The Future of Non-Profit Management

The HR Council for the Non-profit Sector reports that “there are concerns about where future non-profit leaders will come from to fill vacancies” as the previous generation of workers retire from the workforce. They identified this leadership deficit as a significant issue in the sector, particularly with how succession will be handled.

 

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Recognizing that how we work in the sector is changing at a rapid pace, Nonprofit Quarterly spoke with nine thought leaders to discuss how non-profit management curricula might evolve to respond to these changes.  While they agreed that many new graduates are learning practical technical skills “from project management to budgeting and finance,” they shared concerns about “the broader context in which these skills might be deployed to improve conditions in communities and accomplish real change.”

When asked what program they would design to best prepare graduates for leadership positions in the non-profit sector, their answers coalesced around five key ideas:

1.     Leaders need to understand how to establish an organization’s community value.

In order to be a successful leader, one must ensure that the non-profit they lead is consistently providing a service of value to their community. That means that as communities change, so too must the services offered by the non-profit with the aim of being a catalyst for this change.

 

2.     Programs must teach students how change happens.

If a non-profit is to act as a catalyst for change in their community, then its leaders must understand how change happens – and how to develop the tools necessary to make that change happen. In the group’s experience, change doesn’t necessarily happen from the top of the organization but from deep within it. Leaders should help facilitate this, top to bottom and bottom to top.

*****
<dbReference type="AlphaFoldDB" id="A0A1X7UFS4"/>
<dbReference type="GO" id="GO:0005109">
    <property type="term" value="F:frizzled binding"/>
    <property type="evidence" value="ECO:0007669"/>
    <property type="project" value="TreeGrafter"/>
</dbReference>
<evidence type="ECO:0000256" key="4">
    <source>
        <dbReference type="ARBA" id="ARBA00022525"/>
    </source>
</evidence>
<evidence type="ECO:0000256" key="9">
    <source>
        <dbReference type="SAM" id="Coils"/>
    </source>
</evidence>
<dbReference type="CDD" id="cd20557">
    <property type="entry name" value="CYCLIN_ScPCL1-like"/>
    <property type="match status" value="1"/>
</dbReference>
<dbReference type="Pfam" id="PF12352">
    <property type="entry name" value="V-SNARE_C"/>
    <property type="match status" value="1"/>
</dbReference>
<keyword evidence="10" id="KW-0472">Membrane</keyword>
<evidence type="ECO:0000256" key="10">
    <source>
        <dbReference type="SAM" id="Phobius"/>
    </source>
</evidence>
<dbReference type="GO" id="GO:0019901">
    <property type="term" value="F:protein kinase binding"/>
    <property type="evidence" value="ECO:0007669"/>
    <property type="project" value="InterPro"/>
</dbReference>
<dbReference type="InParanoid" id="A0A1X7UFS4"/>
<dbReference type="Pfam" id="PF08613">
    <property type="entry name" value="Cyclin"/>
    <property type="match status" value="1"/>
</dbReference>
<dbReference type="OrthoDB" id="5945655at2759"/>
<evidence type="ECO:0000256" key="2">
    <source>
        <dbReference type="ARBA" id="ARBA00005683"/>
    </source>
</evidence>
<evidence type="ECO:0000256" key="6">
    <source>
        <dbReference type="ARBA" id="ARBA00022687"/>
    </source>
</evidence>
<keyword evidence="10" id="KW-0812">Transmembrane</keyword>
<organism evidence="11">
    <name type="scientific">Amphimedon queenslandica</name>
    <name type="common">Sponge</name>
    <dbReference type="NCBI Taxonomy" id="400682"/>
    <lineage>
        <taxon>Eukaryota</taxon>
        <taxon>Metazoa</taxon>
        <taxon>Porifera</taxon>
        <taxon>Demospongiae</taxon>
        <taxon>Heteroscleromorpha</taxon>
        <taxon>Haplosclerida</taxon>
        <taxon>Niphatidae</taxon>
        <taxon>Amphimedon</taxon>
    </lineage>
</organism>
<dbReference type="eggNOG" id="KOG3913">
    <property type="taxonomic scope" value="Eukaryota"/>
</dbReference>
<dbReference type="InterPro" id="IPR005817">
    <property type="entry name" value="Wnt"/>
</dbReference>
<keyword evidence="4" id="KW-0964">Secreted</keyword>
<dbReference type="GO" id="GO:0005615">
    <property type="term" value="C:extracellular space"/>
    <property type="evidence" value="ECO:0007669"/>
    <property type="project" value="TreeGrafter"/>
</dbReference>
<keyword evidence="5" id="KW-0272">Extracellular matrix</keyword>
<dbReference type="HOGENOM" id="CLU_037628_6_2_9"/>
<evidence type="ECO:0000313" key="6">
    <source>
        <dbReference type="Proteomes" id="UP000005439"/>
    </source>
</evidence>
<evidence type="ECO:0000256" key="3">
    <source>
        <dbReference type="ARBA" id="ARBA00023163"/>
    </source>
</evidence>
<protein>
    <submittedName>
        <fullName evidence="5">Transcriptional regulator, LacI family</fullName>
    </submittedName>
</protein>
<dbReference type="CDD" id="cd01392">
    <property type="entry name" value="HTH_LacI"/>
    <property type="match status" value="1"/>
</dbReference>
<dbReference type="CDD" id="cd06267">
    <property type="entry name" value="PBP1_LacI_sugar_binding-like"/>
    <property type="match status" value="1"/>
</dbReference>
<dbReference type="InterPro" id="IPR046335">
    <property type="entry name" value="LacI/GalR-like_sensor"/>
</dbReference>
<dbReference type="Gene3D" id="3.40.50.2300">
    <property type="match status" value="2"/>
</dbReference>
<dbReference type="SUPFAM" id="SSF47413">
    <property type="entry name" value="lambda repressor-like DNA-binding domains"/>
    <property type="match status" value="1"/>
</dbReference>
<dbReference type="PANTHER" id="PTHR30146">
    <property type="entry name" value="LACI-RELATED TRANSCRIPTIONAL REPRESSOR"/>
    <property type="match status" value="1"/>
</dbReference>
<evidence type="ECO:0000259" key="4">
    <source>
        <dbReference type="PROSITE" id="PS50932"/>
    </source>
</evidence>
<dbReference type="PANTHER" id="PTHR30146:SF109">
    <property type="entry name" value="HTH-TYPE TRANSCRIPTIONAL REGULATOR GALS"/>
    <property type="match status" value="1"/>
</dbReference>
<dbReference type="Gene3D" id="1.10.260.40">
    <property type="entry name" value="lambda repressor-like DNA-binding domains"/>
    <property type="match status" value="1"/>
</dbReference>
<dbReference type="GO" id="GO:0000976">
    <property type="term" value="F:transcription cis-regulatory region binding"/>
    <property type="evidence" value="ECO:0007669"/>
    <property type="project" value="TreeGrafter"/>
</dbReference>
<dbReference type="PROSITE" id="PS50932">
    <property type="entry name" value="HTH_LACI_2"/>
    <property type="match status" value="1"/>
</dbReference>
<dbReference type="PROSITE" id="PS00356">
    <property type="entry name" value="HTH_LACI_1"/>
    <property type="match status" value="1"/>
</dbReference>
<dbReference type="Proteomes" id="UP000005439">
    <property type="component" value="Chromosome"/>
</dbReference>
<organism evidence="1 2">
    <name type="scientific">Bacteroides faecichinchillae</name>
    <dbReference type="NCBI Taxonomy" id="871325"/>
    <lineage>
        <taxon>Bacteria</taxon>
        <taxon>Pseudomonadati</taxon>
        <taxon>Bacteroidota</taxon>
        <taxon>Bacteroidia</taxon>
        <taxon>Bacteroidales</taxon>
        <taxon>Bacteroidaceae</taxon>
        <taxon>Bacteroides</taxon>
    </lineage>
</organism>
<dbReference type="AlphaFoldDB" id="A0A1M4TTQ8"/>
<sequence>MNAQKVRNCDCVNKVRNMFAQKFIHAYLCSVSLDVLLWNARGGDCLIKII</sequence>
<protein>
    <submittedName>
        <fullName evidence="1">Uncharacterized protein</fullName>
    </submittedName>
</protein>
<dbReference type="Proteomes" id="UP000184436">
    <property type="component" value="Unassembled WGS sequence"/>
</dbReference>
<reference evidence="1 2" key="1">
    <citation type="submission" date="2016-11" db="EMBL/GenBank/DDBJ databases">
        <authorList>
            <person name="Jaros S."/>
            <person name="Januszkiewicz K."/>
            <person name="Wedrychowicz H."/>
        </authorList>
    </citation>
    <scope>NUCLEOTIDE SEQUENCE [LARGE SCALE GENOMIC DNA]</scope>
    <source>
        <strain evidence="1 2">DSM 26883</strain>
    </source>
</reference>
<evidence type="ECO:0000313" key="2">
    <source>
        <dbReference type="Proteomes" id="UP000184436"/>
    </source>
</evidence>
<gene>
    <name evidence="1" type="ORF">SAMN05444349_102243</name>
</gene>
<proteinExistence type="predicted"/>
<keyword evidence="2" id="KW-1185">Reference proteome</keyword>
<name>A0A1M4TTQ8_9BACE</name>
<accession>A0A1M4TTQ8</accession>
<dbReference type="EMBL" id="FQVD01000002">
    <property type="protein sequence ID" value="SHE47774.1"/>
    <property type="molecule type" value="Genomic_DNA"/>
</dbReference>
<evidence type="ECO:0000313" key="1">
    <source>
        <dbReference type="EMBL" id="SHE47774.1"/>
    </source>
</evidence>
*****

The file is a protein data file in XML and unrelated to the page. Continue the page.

3.     Students need to learn how to work collaboratively and collectively as part of a group.

With an increasing emphasis on “networking, collective impact, and boundary crossing,” future leaders must learn when to cede individual autonomy for the collective good and to nurture intersectional partnerships.

 

4.     Programs must recognize the importance of selecting an appropriate organizational structure and business model.

Technology has spurred exponential growth in the range of organizational designs and structures available, and future leaders must think beyond “hierarchy, ranges of traditional governance choices, and partnerships and mergers…to support a high-engagement organization [that] is both dynamic and exciting.” This includes a clear path to revenue.

 

5.     Students need to practice

Quite simply, students need to apply their learnings to real-world scenarios in the non-profit sector, whether through case studies in the classroom or placements through partnerships.

New England College’s Master of Science in Management offers a concentration in non-profit leadership, which helps train the future leaders in the field.  The program’s outcomes include strategic thinking, leadership, management skills, and ethical behavior. NEC School of Graduate and Professional Studies has formed partnerships with New Hampshire and Maine businesses, healthcare institutions and non-profits to offer the Master of Science in Management program on-site at their locations. This degree is also offered in a completely online format which attracts students throughout the United States and many countries from all over the world.

 

References

 

http://www.thenonprofittimes.com/news-articles/3-paths-that-could-shape-the-future-of-nonprofits/

 

http://tsne.org/blog/future-leadership-nonprofit-sector

 

https://nonprofitquarterly.org/2014/07/22/thoughts-on-the-relevance-of-nonprofit-management-curricula/